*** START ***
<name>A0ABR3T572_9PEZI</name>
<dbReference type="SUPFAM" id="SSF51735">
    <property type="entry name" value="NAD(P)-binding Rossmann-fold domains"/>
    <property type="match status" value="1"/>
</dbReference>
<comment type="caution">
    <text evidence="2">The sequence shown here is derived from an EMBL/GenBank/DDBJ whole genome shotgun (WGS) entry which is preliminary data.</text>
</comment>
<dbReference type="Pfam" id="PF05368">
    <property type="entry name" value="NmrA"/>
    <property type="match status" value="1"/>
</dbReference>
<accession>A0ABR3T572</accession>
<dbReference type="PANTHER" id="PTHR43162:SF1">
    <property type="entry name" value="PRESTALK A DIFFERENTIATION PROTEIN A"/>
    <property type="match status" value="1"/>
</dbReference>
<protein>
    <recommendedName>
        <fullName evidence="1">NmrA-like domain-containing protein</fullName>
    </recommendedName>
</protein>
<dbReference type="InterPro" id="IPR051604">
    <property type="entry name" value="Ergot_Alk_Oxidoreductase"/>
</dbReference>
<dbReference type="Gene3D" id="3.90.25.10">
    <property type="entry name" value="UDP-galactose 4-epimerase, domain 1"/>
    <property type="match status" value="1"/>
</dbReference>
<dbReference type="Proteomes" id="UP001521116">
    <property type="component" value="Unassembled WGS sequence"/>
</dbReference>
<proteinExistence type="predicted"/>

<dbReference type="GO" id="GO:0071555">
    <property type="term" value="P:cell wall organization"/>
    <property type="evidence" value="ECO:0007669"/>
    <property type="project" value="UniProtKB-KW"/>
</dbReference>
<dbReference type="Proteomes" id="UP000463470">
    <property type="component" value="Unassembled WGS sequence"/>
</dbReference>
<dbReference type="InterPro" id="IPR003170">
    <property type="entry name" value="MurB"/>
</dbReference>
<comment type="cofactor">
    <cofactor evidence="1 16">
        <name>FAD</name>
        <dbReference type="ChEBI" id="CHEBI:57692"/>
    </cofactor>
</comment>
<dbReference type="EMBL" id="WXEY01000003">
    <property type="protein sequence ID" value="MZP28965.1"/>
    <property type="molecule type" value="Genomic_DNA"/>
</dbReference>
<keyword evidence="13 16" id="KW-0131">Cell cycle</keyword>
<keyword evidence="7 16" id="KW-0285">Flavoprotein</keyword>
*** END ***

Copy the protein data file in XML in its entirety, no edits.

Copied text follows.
<name>A0ABR3T572_9PEZI</name>
<dbReference type="SUPFAM" id="SSF51735">
    <property type="entry name" value="NAD(P)-binding Rossmann-fold domains"/>
    <property type="match status" value="1"/>
</dbReference>
<comment type="caution">
    <text evidence="2">The sequence shown here is derived from an EMBL/GenBank/DDBJ whole genome shotgun (WGS) entry which is preliminary data.</text>
</comment>
<dbReference type="Pfam" id="PF05368">
    <property type="entry name" value="NmrA"/>
    <property type="match status" value="1"/>
</dbReference>
<accession>A0ABR3T572</accession>
<dbReference type="PANTHER" id="PTHR43162:SF1">
    <property type="entry name" value="PRESTALK A DIFFERENTIATION PROTEIN A"/>
    <property type="match status" value="1"/>
</dbReference>
<protein>
    <recommendedName>
        <fullName evidence="1">NmrA-like domain-containing protein</fullName>
    </recommendedName>
</protein>
<dbReference type="InterPro" id="IPR051604">
    <property type="entry name" value="Ergot_Alk_Oxidoreductase"/>
</dbReference>
<dbReference type="Gene3D" id="3.90.25.10">
    <property type="entry name" value="UDP-galactose 4-epimerase, domain 1"/>
    <property type="match status" value="1"/>
</dbReference>
<dbReference type="Proteomes" id="UP001521116">
    <property type="component" value="Unassembled WGS sequence"/>
</dbReference>
<proteinExistence type="predicted"/>

<dbReference type="GO" id="GO:0071555">
    <property type="term" value="P:cell wall organization"/>
    <property type="evidence" value="ECO:0007669"/>
    <property type="project" value="UniProtKB-KW"/>
</dbReference>
<dbReference type="Proteomes" id="UP000463470">
    <property type="component" value="Unassembled WGS sequence"/>
</dbReference>
<dbReference type="InterPro" id="IPR003170">
    <property type="entry name" value="MurB"/>
</dbReference>
<comment type="cofactor">
    <cofactor evidence="1 16">
        <name>FAD</name>
        <dbReference type="ChEBI" id="CHEBI:57692"/>
    </cofactor>
</comment>
<dbReference type="EMBL" id="WXEY01000003">
    <property type="protein sequence ID" value="MZP28965.1"/>
    <property type="molecule type" value="Genomic_DNA"/>
</dbReference>
<keyword evidence="13 16" id="KW-0131">Cell cycle</keyword>
<keyword evidence="7 16" id="KW-0285">Flavoprotein</keyword>